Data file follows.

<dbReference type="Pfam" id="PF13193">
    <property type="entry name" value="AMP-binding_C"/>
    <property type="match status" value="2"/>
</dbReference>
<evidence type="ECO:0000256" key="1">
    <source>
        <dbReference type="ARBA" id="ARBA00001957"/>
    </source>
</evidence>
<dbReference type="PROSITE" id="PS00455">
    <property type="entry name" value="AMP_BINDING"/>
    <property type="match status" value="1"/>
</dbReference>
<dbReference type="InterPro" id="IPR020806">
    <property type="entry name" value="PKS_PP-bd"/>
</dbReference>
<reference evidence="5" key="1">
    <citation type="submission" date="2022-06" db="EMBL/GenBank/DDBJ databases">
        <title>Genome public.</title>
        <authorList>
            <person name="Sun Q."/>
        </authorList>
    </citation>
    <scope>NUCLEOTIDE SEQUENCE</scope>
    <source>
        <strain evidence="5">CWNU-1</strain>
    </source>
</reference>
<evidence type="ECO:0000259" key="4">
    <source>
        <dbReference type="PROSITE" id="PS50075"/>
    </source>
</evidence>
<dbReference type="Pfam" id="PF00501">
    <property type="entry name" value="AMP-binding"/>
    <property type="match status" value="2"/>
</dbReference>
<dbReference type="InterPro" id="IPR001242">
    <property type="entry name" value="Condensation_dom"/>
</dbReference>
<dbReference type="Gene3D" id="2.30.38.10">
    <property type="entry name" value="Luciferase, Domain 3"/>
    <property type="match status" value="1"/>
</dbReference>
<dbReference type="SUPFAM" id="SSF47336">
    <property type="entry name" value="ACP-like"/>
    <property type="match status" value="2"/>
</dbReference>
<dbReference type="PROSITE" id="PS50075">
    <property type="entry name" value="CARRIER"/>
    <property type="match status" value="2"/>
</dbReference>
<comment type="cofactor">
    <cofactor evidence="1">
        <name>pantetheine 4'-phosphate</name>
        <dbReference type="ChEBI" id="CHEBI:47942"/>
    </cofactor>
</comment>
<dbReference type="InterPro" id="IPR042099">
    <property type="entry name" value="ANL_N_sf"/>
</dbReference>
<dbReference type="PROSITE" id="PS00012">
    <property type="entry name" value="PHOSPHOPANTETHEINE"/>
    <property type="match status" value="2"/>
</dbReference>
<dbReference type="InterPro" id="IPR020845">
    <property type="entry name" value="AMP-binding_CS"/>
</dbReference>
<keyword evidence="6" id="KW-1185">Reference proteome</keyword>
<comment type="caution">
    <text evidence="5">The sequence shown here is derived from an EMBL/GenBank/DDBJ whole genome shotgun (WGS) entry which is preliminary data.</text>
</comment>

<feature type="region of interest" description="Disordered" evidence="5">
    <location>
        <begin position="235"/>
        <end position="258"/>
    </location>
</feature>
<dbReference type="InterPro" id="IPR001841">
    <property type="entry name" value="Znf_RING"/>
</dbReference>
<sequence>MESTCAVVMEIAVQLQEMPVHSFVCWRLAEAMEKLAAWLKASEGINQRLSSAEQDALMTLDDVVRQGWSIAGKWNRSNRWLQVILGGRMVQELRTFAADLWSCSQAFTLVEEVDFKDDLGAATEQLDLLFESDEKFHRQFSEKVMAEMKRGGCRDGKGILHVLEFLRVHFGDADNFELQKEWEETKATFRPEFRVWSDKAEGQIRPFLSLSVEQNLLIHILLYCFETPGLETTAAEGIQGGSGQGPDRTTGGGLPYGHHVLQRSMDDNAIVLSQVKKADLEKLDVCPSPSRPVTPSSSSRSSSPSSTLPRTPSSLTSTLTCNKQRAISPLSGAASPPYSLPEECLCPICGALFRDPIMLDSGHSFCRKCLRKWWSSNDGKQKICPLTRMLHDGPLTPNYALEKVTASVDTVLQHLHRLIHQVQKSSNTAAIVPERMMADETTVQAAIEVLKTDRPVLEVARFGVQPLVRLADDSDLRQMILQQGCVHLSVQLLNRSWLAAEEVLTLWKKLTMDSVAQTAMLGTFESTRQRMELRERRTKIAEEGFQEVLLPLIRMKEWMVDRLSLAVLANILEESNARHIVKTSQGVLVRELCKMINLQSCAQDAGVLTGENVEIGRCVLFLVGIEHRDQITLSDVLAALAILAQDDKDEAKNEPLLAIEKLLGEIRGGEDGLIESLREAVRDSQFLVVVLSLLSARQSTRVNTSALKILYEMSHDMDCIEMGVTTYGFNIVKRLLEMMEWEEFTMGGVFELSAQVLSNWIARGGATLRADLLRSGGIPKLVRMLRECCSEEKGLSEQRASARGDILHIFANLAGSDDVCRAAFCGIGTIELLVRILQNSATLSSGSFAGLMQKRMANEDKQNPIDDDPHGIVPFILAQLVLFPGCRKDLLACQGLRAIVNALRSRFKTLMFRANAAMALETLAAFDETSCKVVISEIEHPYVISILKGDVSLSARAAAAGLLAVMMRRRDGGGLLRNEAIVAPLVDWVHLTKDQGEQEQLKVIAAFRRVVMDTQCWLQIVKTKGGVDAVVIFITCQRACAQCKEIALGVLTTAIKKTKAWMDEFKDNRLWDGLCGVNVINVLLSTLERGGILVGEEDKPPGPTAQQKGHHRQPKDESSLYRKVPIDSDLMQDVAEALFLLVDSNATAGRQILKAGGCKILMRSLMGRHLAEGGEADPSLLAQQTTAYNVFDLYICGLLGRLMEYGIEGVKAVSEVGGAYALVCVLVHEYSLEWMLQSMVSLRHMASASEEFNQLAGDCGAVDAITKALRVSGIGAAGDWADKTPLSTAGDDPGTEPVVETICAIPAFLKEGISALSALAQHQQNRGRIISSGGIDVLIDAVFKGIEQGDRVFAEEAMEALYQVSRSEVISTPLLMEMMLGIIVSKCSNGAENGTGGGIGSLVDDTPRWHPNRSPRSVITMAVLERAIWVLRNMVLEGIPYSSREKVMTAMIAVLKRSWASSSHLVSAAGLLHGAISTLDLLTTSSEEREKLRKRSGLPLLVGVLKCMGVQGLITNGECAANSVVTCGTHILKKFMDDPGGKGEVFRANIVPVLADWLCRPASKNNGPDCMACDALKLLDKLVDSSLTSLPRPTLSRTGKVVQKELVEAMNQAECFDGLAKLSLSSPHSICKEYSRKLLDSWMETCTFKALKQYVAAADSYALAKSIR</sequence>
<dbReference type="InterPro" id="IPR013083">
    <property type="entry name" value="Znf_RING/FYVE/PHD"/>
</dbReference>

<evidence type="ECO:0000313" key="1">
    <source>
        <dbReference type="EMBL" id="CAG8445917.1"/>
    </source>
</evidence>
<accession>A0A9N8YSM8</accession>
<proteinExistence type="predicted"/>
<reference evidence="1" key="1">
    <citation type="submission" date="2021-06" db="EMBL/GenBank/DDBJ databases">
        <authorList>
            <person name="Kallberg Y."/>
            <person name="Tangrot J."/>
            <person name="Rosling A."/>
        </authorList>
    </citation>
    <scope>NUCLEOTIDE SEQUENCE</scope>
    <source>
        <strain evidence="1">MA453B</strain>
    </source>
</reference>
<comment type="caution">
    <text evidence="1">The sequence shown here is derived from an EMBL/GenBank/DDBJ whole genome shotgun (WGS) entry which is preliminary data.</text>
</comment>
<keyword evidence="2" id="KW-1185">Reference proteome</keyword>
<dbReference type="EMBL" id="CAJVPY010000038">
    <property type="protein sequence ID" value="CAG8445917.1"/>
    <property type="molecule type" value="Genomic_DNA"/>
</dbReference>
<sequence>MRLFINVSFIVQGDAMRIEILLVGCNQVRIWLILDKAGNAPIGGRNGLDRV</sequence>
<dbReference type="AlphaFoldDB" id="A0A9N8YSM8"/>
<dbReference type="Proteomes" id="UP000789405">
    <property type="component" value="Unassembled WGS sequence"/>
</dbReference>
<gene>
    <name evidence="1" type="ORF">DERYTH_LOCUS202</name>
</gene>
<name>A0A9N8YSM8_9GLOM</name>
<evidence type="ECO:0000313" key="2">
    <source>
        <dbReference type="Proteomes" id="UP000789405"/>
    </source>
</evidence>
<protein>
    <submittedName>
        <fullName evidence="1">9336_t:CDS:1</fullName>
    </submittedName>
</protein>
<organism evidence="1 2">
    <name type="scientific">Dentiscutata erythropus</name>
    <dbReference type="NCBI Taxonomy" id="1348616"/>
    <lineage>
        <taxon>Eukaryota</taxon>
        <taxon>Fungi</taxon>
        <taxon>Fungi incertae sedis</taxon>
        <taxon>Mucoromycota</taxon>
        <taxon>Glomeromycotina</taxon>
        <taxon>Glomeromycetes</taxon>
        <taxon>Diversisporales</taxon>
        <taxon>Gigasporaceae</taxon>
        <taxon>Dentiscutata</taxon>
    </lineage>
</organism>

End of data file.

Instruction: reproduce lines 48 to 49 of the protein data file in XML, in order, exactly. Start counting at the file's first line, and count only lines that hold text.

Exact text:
</dbReference>
<dbReference type="PROSITE" id="PS50075">